Hell’s First Cousin

Tuesday, June 28th, 2011

What Thomas Barnett proposes in The Pentagon’s New Map and Blueprint for Action is bad in two senses, William S. Lind argues — it won’t work, and if somehow it did the result would be evil:

In both books, Barnett divides the world into two parts, the Functioning Core and the Non-Integrating Gap. This is parallel to what I call centers of order and centers or sources of disorder, and I agree that this will be the fundamental fault line of the 21st Century. Barnett’s error is that he assumes the Functioning Core will be the stronger party, able to restore order in places where it has broken down. [...] A cynic might suggest that the United States can’t even do this in New Orleans much less in foreign countries.

If somehow this worked, it would bring about Hell’s first cousin, Lind says — a Brave New World:

He would create an inescapable new world order that bears a remarkable resemblance to the one Aldous Huxley described in his short novel Brave New World, published in the 1930s — a “soft totalitarianism” where the first rule is, “you must be happy.” Happiness, in turn, is a product of endless materialism, consumerism, sensual pleasure and psychological conditioning. If that sounds like a good description of American popular culture, it is exactly that culture Barnett proposes to force down the throat of every person on earth, with the U.S. military serving as the instrument of coercion.


  1. Doctor Pat says:

    On the other hand, Barnett’s strategy — rather than his strategic goal — sounds completely compatible with the referred to work of Martin van Creveld. Namely, that there are low-intensity, guerrilla conflicts that shade into police actions and nation building. And there are also conventional, tank columns and jet fighters-style wars. And the army that is trained and equipped to deal with one is unsuited to the other.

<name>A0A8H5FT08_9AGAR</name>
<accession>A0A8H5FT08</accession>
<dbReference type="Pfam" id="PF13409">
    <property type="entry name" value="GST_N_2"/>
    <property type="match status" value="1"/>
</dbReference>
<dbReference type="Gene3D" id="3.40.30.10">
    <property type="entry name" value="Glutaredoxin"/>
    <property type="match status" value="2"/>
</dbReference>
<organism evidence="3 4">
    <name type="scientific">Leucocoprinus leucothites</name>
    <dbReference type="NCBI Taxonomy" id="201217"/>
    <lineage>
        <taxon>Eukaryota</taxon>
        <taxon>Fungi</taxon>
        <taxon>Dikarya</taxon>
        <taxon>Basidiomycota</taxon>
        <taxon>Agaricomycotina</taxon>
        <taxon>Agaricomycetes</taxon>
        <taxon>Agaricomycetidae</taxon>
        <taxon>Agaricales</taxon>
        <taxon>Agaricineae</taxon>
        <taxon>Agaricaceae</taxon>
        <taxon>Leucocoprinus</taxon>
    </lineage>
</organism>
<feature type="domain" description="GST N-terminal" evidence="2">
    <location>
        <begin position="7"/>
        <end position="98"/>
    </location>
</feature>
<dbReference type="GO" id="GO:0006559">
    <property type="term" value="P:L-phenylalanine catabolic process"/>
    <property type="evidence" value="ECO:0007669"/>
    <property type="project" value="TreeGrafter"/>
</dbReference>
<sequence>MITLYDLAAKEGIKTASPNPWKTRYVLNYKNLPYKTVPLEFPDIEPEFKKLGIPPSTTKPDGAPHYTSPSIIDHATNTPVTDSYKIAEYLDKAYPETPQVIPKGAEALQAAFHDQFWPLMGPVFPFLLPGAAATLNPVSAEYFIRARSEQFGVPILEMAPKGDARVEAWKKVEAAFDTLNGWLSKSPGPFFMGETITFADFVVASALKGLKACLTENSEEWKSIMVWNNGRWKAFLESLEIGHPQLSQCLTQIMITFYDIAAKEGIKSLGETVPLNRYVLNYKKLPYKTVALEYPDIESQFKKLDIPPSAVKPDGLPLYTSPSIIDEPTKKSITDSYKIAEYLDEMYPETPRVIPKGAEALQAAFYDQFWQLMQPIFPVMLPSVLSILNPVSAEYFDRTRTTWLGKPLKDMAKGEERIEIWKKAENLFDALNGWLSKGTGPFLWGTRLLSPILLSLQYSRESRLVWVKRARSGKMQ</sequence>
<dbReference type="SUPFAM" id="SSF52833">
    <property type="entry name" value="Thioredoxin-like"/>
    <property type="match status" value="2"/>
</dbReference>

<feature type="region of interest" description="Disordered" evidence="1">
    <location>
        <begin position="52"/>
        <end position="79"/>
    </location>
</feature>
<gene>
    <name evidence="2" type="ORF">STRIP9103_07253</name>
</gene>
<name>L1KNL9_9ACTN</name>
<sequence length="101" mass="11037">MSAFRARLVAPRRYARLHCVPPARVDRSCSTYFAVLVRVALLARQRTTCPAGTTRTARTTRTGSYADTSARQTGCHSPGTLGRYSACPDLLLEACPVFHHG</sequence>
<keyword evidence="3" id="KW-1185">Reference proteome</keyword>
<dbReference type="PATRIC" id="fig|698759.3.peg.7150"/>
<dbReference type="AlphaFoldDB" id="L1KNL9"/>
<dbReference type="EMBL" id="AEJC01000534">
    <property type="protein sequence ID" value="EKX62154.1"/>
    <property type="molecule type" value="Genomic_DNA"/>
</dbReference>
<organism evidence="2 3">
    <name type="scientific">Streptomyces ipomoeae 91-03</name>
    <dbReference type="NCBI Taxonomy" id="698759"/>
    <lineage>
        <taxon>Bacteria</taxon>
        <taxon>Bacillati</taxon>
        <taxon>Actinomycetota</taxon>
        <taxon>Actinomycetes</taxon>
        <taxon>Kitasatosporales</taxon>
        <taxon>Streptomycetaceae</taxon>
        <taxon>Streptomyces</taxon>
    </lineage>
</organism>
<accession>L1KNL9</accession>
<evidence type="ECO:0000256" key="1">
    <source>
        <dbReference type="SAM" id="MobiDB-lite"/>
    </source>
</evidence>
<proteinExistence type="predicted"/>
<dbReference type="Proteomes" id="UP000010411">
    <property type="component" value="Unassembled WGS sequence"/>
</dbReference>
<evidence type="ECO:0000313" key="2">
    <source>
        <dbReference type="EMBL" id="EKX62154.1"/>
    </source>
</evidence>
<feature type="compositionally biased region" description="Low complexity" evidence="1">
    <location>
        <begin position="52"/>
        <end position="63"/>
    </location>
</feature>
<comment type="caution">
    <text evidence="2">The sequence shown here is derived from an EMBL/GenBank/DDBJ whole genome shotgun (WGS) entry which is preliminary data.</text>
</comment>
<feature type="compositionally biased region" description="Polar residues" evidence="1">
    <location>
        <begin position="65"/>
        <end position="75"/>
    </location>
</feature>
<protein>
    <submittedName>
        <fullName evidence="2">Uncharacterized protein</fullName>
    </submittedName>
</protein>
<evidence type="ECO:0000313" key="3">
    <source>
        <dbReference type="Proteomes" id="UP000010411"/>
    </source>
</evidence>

Hence, Barnett’s idea that you should stop sending soldiers into wars they aren’t suited for, and you should not compromise your preparation and end up with troops suited for neither situation, but you should just have two different forces. That way you aren’t sending tanks against teenagers throwing rocks, and you aren’t sending youth workers against tanks.

    If you are going to go around fighting wars — a big if, I’ll admit — then it’s better to not be an idiot about it.

  2. Isegoria says:

    I believe that Lind would agree with the notions that (a) we should stop sending soldiers into guerrilla wars they’re not prepared for, and (b) we should stop preparing soldiers for guerrilla wars rather than “real” wars. I don’t think he would recommend training a second force for police actions and nation-building though, because he considers that kind of thing futile. Mencius Moldbug would likely add that the futility comes from our lack of will to grasp the nettle and truly rule those regions we want to pacify.

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